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11 Red Birds in Wisconsin

red birds in wisconsin
Scarlet Tanager in Milwaukee, Wisconsin: Photo by Lorri Howski

Introduction

Wisconsin’s diverse habitats from northern forests to urban parks host over 400 bird species in vital ecological roles. Among favorite backyard visitors, brilliant red cardinals, tanagers and finches provide color while controlling insects and dispersing seeds. This article explores stunning resident and migrating red birds in Wisconsin.

Ruddy Duck (Oxyura jamaicensis)

  • Features: This small diving duck shows rich reddish-brown breeding plumage with a crisp blue bill and bold white cheek patches. In winter, it appears gray-brown. 
  • Locations: Found year-round on Wisconsin lakes, reservoirs, rivers and ponds. Often floats low in the water. 
  • Fun Fact: The male thrashes his stiff tail and puffs cheek feathers during courtship displays while rhythmically beating his bill on his chest.

Northern Harrier (Circus hudsonius)  

  • Features: This lean raptor has a large white rump patch, black wingtips, and orange-red streaked undersides with dark wing bands. An owl-like facial disk directs sounds to ears to precisely locate prey while coursing over fields.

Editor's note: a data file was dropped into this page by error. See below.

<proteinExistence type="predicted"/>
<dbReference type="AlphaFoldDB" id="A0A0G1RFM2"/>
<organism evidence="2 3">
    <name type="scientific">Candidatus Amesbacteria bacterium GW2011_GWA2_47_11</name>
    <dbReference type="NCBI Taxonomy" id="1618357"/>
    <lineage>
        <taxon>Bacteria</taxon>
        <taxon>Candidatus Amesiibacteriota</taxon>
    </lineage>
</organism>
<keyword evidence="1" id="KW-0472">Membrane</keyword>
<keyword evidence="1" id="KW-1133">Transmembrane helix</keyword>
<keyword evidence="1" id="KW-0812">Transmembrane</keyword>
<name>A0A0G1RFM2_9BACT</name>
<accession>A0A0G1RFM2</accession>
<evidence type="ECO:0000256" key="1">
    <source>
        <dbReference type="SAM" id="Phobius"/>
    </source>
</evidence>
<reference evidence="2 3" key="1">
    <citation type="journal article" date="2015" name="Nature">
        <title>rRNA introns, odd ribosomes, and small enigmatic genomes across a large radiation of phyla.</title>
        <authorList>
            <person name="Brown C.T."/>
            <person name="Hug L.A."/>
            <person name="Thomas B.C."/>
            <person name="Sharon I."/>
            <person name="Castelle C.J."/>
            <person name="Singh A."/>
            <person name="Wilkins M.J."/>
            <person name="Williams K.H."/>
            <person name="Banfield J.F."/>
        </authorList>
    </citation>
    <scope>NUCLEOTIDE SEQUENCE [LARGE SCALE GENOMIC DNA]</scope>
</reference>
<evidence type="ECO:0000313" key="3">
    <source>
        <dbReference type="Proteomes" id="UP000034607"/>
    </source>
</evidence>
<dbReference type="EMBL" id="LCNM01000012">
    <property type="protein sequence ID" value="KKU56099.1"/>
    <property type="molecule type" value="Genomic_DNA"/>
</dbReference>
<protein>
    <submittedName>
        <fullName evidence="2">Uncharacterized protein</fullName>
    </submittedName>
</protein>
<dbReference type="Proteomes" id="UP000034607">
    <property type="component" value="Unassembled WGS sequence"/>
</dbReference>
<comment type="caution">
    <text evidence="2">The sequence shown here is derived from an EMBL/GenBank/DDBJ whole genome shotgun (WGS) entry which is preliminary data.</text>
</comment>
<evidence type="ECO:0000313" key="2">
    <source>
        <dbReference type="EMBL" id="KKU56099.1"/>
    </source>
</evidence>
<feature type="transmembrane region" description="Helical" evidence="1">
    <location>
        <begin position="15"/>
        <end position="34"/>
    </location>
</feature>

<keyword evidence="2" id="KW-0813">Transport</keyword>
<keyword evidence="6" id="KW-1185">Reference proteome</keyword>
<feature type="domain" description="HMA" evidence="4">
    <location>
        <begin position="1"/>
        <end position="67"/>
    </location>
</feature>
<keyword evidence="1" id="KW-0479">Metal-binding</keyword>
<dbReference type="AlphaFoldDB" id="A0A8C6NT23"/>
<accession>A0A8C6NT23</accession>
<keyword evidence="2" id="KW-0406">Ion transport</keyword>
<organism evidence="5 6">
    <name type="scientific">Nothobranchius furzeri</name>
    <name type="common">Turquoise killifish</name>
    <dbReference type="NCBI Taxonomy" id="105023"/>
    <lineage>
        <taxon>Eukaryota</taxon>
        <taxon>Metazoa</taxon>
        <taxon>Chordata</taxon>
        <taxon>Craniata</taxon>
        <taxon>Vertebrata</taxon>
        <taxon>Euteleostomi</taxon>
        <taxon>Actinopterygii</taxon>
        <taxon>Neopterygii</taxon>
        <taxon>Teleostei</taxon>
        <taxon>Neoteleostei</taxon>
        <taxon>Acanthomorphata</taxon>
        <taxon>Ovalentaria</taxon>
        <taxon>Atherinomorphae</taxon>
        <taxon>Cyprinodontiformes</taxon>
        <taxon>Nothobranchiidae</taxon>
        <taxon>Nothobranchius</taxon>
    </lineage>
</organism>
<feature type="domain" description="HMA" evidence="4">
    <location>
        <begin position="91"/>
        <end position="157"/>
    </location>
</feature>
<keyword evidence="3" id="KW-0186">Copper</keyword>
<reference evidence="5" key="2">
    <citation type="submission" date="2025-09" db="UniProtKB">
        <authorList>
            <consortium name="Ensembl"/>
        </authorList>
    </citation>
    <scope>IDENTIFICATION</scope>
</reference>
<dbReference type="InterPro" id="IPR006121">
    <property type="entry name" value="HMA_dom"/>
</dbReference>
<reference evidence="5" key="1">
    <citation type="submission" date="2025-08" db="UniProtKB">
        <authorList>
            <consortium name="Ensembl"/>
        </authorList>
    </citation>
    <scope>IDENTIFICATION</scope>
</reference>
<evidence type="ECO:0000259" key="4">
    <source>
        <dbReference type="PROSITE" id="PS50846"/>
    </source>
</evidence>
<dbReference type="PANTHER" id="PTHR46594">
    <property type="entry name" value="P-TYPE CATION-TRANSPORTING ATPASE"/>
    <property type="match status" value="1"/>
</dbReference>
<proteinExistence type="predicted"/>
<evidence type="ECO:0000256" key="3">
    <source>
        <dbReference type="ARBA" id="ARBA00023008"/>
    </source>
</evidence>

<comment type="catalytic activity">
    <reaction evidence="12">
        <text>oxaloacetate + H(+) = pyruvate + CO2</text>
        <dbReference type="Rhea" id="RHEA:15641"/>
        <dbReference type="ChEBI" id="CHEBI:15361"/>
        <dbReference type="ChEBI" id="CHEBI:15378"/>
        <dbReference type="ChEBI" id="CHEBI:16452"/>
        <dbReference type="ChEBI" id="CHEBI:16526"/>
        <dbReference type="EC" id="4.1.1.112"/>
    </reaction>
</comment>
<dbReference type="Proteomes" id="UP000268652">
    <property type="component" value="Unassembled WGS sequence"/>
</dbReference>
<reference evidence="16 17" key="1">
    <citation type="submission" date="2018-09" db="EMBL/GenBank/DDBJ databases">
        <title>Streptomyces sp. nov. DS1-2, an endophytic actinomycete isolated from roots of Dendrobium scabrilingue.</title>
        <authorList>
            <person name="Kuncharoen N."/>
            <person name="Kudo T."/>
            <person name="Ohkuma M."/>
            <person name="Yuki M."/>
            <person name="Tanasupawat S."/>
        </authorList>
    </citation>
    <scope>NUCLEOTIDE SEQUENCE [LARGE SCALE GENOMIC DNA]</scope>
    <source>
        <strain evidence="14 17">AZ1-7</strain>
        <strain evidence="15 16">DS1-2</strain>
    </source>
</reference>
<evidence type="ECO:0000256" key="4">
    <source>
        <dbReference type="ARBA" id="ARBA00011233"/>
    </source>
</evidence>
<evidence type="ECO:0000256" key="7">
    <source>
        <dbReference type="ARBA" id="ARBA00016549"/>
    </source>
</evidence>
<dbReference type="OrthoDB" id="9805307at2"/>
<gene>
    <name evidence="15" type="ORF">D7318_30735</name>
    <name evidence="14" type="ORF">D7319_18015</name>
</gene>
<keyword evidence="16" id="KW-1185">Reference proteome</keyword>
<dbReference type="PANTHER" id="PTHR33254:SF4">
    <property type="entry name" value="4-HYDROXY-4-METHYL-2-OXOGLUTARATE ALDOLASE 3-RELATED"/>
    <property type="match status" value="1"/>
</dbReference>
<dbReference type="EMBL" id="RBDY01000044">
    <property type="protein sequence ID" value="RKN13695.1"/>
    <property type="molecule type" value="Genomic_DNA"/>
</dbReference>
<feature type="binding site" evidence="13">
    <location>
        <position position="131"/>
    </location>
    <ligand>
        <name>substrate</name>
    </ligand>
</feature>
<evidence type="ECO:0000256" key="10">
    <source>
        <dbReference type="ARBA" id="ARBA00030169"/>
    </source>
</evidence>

• Locations: Found year-round in Wisconsin’s open habitats like grasslands, marshes and agricultural fields. Nests on the ground.
  • Fun Fact: The male performs a dramatic circular sky dance, plunging repeatedly while calling to attract the female’s attention near the nesting site. 

Cooper’s Hawk (Accipiter cooperii)  

  • Features: A crow-sized forest accipiter with reddish barring on their long tails and vertically streaked white undersides used for disguise while ambushing small woodland birds that visit feeders. Orange eyes stand out.   
  • Locations: Found year-round breeding mostly across Wisconsin’s forested areas. Winters near backyard feeding stations. 
  • Fun Fact: The male makes a loud “kik-kik-kik” mating call from treetop perches during late winter and early spring.

Red-headed Woodpecker (Melanerpes erythrocephalus)  

  • Features: This woodpecker has vibrant red plumage on the head, throat and breast. Black and white barring on wings and back provides contrast. Makes a melodic squeaky call.
  • Locations: Found breeding in open woodlands, parks, groves and semi-rural areas across Wisconsin.